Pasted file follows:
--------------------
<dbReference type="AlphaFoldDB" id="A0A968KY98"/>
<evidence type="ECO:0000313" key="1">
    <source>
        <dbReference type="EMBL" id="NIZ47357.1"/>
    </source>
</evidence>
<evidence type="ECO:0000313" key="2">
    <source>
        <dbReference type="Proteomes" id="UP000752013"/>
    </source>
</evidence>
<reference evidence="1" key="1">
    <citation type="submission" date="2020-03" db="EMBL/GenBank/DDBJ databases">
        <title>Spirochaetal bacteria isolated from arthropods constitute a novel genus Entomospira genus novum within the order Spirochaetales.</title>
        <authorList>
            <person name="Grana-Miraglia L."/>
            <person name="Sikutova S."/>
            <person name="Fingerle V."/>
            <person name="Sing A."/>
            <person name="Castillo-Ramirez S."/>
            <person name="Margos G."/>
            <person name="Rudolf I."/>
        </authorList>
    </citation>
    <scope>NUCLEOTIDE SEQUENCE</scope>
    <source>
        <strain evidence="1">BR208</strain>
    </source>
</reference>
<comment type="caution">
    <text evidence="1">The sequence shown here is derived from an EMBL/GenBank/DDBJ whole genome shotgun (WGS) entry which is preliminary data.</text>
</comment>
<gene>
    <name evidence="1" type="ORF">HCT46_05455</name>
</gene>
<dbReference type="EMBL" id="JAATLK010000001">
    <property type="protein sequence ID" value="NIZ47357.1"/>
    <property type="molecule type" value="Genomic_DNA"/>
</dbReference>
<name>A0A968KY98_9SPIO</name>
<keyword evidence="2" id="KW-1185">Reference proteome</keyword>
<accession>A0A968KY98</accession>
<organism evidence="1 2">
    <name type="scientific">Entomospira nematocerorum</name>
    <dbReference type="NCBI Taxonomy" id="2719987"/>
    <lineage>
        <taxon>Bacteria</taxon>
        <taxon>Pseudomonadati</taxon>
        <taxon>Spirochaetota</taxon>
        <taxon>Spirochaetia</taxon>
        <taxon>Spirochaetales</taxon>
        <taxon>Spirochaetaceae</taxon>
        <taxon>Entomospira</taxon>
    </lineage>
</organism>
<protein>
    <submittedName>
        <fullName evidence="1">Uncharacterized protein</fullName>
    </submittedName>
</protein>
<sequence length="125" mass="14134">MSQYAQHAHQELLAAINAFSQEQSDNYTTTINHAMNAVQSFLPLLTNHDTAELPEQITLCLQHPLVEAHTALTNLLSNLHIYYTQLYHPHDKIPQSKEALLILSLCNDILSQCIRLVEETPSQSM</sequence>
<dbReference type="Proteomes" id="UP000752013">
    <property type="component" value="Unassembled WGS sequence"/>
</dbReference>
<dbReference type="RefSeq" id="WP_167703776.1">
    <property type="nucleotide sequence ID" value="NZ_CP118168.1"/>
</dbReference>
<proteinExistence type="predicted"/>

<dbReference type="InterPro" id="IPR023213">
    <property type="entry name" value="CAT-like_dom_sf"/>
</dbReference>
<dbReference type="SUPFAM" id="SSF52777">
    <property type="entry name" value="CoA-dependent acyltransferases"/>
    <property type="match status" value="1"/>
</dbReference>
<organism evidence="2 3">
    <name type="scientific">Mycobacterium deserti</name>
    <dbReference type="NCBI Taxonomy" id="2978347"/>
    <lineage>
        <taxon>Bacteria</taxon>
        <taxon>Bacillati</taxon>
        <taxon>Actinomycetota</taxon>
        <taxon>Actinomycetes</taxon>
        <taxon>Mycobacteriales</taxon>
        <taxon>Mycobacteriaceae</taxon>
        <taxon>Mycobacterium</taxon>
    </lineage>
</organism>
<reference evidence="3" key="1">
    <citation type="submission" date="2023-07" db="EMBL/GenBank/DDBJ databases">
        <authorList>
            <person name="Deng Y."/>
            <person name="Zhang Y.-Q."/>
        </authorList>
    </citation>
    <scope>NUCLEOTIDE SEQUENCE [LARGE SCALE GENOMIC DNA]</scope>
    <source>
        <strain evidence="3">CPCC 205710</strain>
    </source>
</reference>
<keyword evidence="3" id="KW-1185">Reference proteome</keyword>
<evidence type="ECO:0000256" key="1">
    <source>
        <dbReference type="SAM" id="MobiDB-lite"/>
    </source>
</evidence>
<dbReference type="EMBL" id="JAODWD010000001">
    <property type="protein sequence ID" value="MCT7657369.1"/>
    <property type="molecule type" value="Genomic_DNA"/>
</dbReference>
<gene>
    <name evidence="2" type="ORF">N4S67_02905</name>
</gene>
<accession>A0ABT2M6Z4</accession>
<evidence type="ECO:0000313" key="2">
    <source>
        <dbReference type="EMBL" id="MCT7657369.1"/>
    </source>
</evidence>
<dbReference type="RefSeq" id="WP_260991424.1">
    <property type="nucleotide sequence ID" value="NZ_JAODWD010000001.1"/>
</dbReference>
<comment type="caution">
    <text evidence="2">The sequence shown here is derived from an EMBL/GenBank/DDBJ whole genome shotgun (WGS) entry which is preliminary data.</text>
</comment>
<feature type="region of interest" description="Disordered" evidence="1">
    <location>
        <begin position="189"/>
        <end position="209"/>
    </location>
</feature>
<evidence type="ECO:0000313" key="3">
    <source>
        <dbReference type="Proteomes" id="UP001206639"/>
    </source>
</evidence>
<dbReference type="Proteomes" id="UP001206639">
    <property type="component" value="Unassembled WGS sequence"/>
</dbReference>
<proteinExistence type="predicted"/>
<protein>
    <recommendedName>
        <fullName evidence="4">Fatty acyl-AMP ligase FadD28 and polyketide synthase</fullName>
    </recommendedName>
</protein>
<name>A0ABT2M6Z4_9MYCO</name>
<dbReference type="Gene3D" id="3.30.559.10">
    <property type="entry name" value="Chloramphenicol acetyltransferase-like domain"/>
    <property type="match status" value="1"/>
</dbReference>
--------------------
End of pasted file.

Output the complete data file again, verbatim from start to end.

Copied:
<dbReference type="AlphaFoldDB" id="A0A968KY98"/>
<evidence type="ECO:0000313" key="1">
    <source>
        <dbReference type="EMBL" id="NIZ47357.1"/>
    </source>
</evidence>
<evidence type="ECO:0000313" key="2">
    <source>
        <dbReference type="Proteomes" id="UP000752013"/>
    </source>
</evidence>
<reference evidence="1" key="1">
    <citation type="submission" date="2020-03" db="EMBL/GenBank/DDBJ databases">
        <title>Spirochaetal bacteria isolated from arthropods constitute a novel genus Entomospira genus novum within the order Spirochaetales.</title>
        <authorList>
            <person name="Grana-Miraglia L."/>
            <person name="Sikutova S."/>
            <person name="Fingerle V."/>
            <person name="Sing A."/>
            <person name="Castillo-Ramirez S."/>
            <person name="Margos G."/>
            <person name="Rudolf I."/>
        </authorList>
    </citation>
    <scope>NUCLEOTIDE SEQUENCE</scope>
    <source>
        <strain evidence="1">BR208</strain>
    </source>
</reference>
<comment type="caution">
    <text evidence="1">The sequence shown here is derived from an EMBL/GenBank/DDBJ whole genome shotgun (WGS) entry which is preliminary data.</text>
</comment>
<gene>
    <name evidence="1" type="ORF">HCT46_05455</name>
</gene>
<dbReference type="EMBL" id="JAATLK010000001">
    <property type="protein sequence ID" value="NIZ47357.1"/>
    <property type="molecule type" value="Genomic_DNA"/>
</dbReference>
<name>A0A968KY98_9SPIO</name>
<keyword evidence="2" id="KW-1185">Reference proteome</keyword>
<accession>A0A968KY98</accession>
<organism evidence="1 2">
    <name type="scientific">Entomospira nematocerorum</name>
    <dbReference type="NCBI Taxonomy" id="2719987"/>
    <lineage>
        <taxon>Bacteria</taxon>
        <taxon>Pseudomonadati</taxon>
        <taxon>Spirochaetota</taxon>
        <taxon>Spirochaetia</taxon>
        <taxon>Spirochaetales</taxon>
        <taxon>Spirochaetaceae</taxon>
        <taxon>Entomospira</taxon>
    </lineage>
</organism>
<protein>
    <submittedName>
        <fullName evidence="1">Uncharacterized protein</fullName>
    </submittedName>
</protein>
<sequence length="125" mass="14134">MSQYAQHAHQELLAAINAFSQEQSDNYTTTINHAMNAVQSFLPLLTNHDTAELPEQITLCLQHPLVEAHTALTNLLSNLHIYYTQLYHPHDKIPQSKEALLILSLCNDILSQCIRLVEETPSQSM</sequence>
<dbReference type="Proteomes" id="UP000752013">
    <property type="component" value="Unassembled WGS sequence"/>
</dbReference>
<dbReference type="RefSeq" id="WP_167703776.1">
    <property type="nucleotide sequence ID" value="NZ_CP118168.1"/>
</dbReference>
<proteinExistence type="predicted"/>

<dbReference type="InterPro" id="IPR023213">
    <property type="entry name" value="CAT-like_dom_sf"/>
</dbReference>
<dbReference type="SUPFAM" id="SSF52777">
    <property type="entry name" value="CoA-dependent acyltransferases"/>
    <property type="match status" value="1"/>
</dbReference>
<organism evidence="2 3">
    <name type="scientific">Mycobacterium deserti</name>
    <dbReference type="NCBI Taxonomy" id="2978347"/>
    <lineage>
        <taxon>Bacteria</taxon>
        <taxon>Bacillati</taxon>
        <taxon>Actinomycetota</taxon>
        <taxon>Actinomycetes</taxon>
        <taxon>Mycobacteriales</taxon>
        <taxon>Mycobacteriaceae</taxon>
        <taxon>Mycobacterium</taxon>
    </lineage>
</organism>
<reference evidence="3" key="1">
    <citation type="submission" date="2023-07" db="EMBL/GenBank/DDBJ databases">
        <authorList>
            <person name="Deng Y."/>
            <person name="Zhang Y.-Q."/>
        </authorList>
    </citation>
    <scope>NUCLEOTIDE SEQUENCE [LARGE SCALE GENOMIC DNA]</scope>
    <source>
        <strain evidence="3">CPCC 205710</strain>
    </source>
</reference>
<keyword evidence="3" id="KW-1185">Reference proteome</keyword>
<evidence type="ECO:0000256" key="1">
    <source>
        <dbReference type="SAM" id="MobiDB-lite"/>
    </source>
</evidence>
<dbReference type="EMBL" id="JAODWD010000001">
    <property type="protein sequence ID" value="MCT7657369.1"/>
    <property type="molecule type" value="Genomic_DNA"/>
</dbReference>
<gene>
    <name evidence="2" type="ORF">N4S67_02905</name>
</gene>
<accession>A0ABT2M6Z4</accession>
<evidence type="ECO:0000313" key="2">
    <source>
        <dbReference type="EMBL" id="MCT7657369.1"/>
    </source>
</evidence>
<dbReference type="RefSeq" id="WP_260991424.1">
    <property type="nucleotide sequence ID" value="NZ_JAODWD010000001.1"/>
</dbReference>
<comment type="caution">
    <text evidence="2">The sequence shown here is derived from an EMBL/GenBank/DDBJ whole genome shotgun (WGS) entry which is preliminary data.</text>
</comment>
<feature type="region of interest" description="Disordered" evidence="1">
    <location>
        <begin position="189"/>
        <end position="209"/>
    </location>
</feature>
<evidence type="ECO:0000313" key="3">
    <source>
        <dbReference type="Proteomes" id="UP001206639"/>
    </source>
</evidence>
<dbReference type="Proteomes" id="UP001206639">
    <property type="component" value="Unassembled WGS sequence"/>
</dbReference>
<proteinExistence type="predicted"/>
<protein>
    <recommendedName>
        <fullName evidence="4">Fatty acyl-AMP ligase FadD28 and polyketide synthase</fullName>
    </recommendedName>
</protein>
<name>A0ABT2M6Z4_9MYCO</name>
<dbReference type="Gene3D" id="3.30.559.10">
    <property type="entry name" value="Chloramphenicol acetyltransferase-like domain"/>
    <property type="match status" value="1"/>
</dbReference>